Researchers at Dartmouth’s and Dartmouth-Hitchcock’s Norris Cotton Cancer Center (NCCC), New Hampshire’s only NCI-designated Comprehensive Cancer Center, have found that a certain subpopulation of cells that enters a patient’s skin and blood during immunotherapy is behind the excellent and long-lasting immune responses to cancer that some survivors develop. No prior study has demonstrated cellular evidence of such long-lived immunity to cancer.
Some melanoma patients respond very well to immunotherapy, experiencing profound and durable tumor regression. A fraction of these patients will also develop autoimmunity against their normal melanocytes—the cells that give rise to melanoma—a phenomenon called vitiligo. Melanoma survivors with vitiligo have long been recognized as a special group with an outstanding prognosis, and a strong response of immune system cells called T cells.
Immunotherapy researchers at NCCC, led by Mary Jo Turk, PhD, the O. Ross McIntyre, MD, Professor at the Geisel School of Medicine, and surgical oncologist Christina Angeles, MD (now of University of Michigan), have discovered how a subset of T cells known as memory T cells are generated in melanoma survivors with vitiligo and able to function for years after a tumor is gone.
“We are trying to understand how immune responses against cancer can persist over long periods of time in patients who have excellent responses to immunotherapy,” says Turk. “Our study was aimed at discovering where T cells go, what they do and how long they last in these patients. Some T cells last a short time, but others, known as memory T cells, can last for years. The goal of this work was to understand how memory T cells are generated in these patients.”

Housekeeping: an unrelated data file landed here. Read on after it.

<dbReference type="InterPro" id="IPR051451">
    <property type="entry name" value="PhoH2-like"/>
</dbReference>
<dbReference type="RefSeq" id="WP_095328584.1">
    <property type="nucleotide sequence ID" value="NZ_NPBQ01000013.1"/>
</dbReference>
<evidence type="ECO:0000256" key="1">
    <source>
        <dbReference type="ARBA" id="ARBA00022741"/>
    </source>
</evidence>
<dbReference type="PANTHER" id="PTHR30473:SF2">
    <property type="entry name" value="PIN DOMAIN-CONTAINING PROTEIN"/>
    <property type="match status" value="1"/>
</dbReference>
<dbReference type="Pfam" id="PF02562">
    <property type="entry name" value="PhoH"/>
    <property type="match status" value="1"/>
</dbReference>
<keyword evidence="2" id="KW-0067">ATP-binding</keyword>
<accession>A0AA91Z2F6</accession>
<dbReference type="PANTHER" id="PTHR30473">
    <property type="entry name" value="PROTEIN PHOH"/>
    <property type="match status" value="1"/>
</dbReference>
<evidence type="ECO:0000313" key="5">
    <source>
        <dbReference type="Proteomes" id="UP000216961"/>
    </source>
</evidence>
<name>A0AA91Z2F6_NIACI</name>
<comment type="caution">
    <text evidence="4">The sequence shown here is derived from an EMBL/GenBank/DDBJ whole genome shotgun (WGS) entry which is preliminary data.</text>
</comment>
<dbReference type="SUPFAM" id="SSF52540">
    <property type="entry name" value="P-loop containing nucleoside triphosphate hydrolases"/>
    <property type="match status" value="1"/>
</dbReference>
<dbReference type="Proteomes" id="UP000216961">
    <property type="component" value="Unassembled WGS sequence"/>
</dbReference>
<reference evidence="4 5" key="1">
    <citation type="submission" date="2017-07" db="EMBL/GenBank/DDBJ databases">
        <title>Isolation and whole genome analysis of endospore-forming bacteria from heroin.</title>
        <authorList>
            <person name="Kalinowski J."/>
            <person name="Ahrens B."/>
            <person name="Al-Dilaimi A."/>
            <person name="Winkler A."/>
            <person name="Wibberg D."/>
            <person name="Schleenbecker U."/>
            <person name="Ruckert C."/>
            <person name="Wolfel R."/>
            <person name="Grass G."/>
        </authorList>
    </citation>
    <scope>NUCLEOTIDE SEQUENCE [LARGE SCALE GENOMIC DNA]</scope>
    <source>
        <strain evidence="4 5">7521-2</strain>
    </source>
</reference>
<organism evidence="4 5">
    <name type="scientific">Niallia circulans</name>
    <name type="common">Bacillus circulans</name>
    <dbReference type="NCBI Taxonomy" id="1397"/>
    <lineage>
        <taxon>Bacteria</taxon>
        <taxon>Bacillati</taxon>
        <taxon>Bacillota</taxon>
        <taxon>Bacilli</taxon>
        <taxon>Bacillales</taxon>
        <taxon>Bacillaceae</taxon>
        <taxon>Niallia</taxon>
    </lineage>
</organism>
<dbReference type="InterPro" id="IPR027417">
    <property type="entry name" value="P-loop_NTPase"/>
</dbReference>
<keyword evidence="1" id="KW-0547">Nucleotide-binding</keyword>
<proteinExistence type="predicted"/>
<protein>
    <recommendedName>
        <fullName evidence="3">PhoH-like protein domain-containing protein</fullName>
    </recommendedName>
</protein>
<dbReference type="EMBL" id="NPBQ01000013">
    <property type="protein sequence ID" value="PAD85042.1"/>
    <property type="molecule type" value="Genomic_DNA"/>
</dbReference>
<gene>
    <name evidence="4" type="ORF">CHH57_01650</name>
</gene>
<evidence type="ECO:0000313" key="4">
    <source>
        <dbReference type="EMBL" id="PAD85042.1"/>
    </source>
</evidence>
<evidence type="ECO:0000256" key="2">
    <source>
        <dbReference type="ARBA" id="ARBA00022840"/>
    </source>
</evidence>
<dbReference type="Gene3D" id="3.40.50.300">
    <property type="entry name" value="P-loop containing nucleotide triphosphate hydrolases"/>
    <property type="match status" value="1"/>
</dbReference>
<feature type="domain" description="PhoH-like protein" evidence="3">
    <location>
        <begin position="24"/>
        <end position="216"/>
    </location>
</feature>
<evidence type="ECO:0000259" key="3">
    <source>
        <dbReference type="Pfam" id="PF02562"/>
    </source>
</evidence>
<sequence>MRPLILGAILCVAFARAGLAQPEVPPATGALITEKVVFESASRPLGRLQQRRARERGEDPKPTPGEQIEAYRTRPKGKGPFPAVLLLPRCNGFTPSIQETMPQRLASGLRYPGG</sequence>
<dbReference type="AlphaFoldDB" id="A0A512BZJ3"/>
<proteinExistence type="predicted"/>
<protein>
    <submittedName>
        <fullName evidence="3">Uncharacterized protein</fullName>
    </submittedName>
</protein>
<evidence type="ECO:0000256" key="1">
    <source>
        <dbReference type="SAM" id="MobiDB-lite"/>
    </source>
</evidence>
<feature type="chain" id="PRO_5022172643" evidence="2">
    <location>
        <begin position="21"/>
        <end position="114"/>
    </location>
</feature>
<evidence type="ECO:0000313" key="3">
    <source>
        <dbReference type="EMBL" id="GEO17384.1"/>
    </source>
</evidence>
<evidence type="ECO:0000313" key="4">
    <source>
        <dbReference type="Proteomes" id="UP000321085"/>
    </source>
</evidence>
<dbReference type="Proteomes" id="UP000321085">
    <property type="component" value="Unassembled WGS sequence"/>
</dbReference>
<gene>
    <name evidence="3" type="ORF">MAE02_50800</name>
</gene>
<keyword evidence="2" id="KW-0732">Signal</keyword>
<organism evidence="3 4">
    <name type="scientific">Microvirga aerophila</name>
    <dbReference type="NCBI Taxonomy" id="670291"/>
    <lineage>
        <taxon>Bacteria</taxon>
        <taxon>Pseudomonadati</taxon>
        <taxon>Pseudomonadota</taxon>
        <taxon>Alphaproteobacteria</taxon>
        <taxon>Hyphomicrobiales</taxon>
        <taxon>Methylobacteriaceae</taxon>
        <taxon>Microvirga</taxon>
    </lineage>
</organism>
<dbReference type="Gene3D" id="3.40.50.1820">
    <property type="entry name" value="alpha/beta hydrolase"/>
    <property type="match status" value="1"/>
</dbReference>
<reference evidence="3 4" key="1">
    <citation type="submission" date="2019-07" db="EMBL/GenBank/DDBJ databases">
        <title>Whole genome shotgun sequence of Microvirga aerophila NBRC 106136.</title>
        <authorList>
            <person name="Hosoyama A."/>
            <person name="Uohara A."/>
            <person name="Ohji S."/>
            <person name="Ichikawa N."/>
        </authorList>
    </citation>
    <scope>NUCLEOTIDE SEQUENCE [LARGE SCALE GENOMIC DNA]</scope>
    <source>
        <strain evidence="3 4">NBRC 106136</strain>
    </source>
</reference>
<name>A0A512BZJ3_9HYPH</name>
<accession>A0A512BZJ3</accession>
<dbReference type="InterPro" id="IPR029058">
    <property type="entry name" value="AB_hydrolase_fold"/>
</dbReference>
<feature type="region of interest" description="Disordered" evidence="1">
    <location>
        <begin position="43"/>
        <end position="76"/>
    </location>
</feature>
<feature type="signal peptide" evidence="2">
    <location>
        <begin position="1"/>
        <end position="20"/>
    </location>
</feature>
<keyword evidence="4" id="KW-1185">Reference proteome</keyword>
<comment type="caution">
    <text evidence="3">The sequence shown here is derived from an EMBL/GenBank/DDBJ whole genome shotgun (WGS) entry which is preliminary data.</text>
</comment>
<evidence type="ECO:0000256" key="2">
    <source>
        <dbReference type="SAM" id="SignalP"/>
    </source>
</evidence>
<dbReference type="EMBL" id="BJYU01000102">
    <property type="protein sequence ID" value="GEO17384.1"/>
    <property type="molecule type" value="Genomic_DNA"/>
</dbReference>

The team’s findings, entitled “Resident and circulating memory T cells persist for years in melanoma patients with durable responses to immunotherapy,” are newly published in Nature Cancer. The extensive collaboration between scientists, surgeons, and oncologists required harvesting tumors, blood, and skin from melanoma patients over a period of several years. Patient specimens were analyzed using state-of-the-art technologies called single cell RNA sequencing and T cell receptor sequencing.
"Finding that T cells can persist for years throughout skin and blood and understanding what defines such durable immune responses in melanoma patients will lead to better design of therapies to achieve such responses," says Turk.
Co-leading this work was Christina Angeles, MD, FACS, who designed and led clinical aspects of the study while at NCCC and serves as co-corresponding author on the paper. Angeles is now a surgical oncologist at Rogel Cancer Center, University of Michigan.
This work was funded by the National Institutes of Health, the American Cancer Society, the Dartmouth CTSA, Dow-Crichlow, the Society of Surgical Oncology, The Knights of the York Cross of Honour and Borroughs Welcome.'
Norris Cotton Cancer Center, located on the campus of Dartmouth-Hitchcock Medical Center (DHMC) in Lebanon, NH, combines advanced cancer research at Dartmouth College’s Geisel School of Medicine in Hanover, NH with the highest level of high-quality, innovative, personalized, and compassionate patient-centered cancer care at DHMC, as well as at regional, multi-disciplinary locations and partner hospitals throughout NH and VT,. NCCC is one of only 51 centers nationwide to earn the National Cancer Institute’s prestigious “Comprehensive Cancer Center” designation, the result of an outstanding collaboration between DHMC, New Hampshire’s only academic medical center, and Dartmouth College. Now entering its fifth decade, NCCC remains committed to excellence, outreach and education, and strives to prevent and cure cancer, enhance survivorship and to promote cancer health equity through its pioneering interdisciplinary research. Each year the NCCC schedules 61,000 appointments seeing nearly 4,000 newly diagnosed patients, and currently offers its patients more than 100 active clinical trials.